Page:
Southern Lofoten Islands

The Lofoten Islands is a long chain of islands of varying size connected by bridges and tunnels which are known for their majestic beauty. High peaks still with patches of snow rise almost straight from the sea in places. Small fishing villages and settlements are clustered in the flat areas. Cod fishing is still extremely important to the islands economy, particularly since it peaks in winter when there are few tourists. We arrived at the southern end at Moskenes and straight onto a narrow windy road which was barely wide enough for the van in places – lots of stops to let other vehicles pass us. Fortunately the road improved after a while – there was even a centre line in places. 

Our campground was right on a beautiful white sandy beach and the second night we managed to move to the prime position right beside the beach. Only problem was that a persistent sea fog came in and it was too cold to sit outside and take advantage of our amazing view. Luckily the other side of the islands had blue skies and no wind. The locals are very hardy and sit outside in all conditions. Had to take a photo of this couple from Lappland in northern Finland. They were sitting on the beach in the fog drinking whisky and said it was much better than where they come from even in the cold and fog. 

Pretending it is warm enough to sit outside and enjoy the view. Richard drinking whiskey on glacial ice to fortify himself against the cold. 

Our campsite had a very good restaurant which is unusual – had a delicious fish dinner and Richard could have some wine as he didn’t have to drive! 

We explored the southern islands over the next few days. One thing you see everywhere are the fish drying racks. Some still had codfish heads still drying on them despite it being summer with the expected flies having their share.  Dried cod is very common over here and used in many dishes. The southern most fishing village has the grand name of A.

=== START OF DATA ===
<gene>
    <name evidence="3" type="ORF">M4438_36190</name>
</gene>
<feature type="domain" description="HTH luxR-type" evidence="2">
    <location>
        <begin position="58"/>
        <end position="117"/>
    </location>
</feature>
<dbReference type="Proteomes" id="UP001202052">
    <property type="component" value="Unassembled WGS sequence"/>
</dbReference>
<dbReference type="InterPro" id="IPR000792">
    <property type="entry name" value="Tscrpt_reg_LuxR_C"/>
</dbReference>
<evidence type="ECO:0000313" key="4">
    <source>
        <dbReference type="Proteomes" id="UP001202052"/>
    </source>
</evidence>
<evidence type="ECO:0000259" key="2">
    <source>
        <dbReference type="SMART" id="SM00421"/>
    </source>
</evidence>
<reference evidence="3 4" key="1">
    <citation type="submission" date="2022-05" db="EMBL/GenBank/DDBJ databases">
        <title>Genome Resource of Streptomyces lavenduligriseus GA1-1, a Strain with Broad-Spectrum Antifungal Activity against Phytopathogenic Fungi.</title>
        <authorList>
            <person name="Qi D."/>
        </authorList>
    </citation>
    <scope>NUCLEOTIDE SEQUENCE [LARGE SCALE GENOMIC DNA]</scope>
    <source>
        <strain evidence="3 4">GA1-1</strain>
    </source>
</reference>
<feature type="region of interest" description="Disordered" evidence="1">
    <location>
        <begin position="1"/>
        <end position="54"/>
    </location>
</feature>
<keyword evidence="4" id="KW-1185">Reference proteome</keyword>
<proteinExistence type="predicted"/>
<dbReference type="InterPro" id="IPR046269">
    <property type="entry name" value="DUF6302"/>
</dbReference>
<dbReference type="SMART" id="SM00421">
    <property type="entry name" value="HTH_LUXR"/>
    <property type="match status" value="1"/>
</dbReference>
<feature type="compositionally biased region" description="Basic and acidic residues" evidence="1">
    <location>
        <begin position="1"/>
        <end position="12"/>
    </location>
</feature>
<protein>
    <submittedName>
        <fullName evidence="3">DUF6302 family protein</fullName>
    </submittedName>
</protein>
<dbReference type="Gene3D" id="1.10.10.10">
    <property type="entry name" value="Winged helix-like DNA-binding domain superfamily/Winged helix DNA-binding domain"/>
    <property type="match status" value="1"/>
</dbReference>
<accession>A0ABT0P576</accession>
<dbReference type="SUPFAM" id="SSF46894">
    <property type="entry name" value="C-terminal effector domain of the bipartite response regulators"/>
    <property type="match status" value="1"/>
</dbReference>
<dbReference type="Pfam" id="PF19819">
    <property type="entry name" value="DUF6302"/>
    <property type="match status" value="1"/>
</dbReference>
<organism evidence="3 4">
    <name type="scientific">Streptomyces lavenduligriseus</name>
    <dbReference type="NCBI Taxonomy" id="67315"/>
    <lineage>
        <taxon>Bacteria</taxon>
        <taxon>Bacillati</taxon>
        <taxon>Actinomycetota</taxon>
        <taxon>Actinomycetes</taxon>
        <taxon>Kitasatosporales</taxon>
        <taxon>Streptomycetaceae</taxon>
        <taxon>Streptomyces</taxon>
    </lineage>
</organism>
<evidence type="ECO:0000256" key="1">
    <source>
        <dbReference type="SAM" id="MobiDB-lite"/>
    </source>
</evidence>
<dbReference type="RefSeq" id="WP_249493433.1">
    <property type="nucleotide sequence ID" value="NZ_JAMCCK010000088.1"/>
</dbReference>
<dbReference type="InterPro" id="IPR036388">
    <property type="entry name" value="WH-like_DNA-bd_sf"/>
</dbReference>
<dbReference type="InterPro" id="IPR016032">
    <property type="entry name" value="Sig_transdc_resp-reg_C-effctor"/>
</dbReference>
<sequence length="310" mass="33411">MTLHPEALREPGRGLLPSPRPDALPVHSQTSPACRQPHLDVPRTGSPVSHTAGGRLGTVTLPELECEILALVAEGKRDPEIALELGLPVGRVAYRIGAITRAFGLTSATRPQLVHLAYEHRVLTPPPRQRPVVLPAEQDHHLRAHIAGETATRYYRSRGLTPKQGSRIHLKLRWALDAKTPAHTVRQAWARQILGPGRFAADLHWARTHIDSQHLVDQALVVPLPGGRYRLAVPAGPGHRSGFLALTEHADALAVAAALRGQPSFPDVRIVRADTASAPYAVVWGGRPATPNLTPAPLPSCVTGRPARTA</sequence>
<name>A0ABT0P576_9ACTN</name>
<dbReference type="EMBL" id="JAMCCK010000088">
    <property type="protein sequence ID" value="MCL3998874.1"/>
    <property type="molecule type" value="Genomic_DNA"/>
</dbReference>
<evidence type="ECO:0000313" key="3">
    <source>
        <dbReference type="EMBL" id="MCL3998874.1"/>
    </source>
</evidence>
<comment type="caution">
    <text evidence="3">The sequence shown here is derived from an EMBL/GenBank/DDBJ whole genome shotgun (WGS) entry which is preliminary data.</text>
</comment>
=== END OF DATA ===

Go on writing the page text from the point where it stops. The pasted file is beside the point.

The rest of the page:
Richard was keen to do some fishing so we found out about a local cod boat that takes people out fishing during summer and went out the first afternoon. Richard was happy because he took his own fishing gear and we managed to catch some fish but we felt for the other 3 tourists on the boat. The gear was useless, the young guy who took us out was totally disinterested in making sure everyone had a good experience, he hadn’t bothered to clean the boat at all since he had been out fishing for himself and the bait was old. I have a strong stomach but had to position myself up forward to get away from the smell (one time Richard’s lack of sense of smell was an advantage!)

One afternoon we thought a hike was in order so chose a coastal walk between 2 villages, about 4 hours and supposedly easy. After a few accidental deviations (Richard was in front navigating!)  and negotiating a huge boulder field we realised the hike was taking a lot longer than we anticipated. The final straw was when we came upon a vertical handmade wooden ladder 15-20 m long ending in a rope in a rock cleft and saw how much further we still had to go. It was the first time we can remember not getting to our objective on a hike. But the scenery was beautiful. We met people on the way back with large dogs who did not know about the ladder. There was no way a dog could get down it. They were having enough trouble on the boulder field. 

Looking down the ladder! 

We also visited the village of Nusfjord which is regarded as the most original fishing village in Northern Norway. It has a beautiful setting. Some of the oldest buildings have been turned into open museums that you can wander through and see the fishing gear from the 1800’s. 

While we are normally adverse to touristy venues the Viking Museum was rated as a must see. It was developed on the site of a major Viking archaeological excavation where they found the remains of a Viking longhouse and many other items. They had recreated the  longhouse down to the  furniture, clothing and everyday life. They were even making vegetable soup in a cauldron over an open fire inside. 

The Lofoten Islands are an incredibly beautiful destination. After 4 nights in the southern part we are spending 5 nights in the northern islands. We have also been blessed with amazing weather. Apart from the localised fog it has been quite warm with lots of sun. 

Next blog from Kabelvag in the northern Lofoten Islands. 

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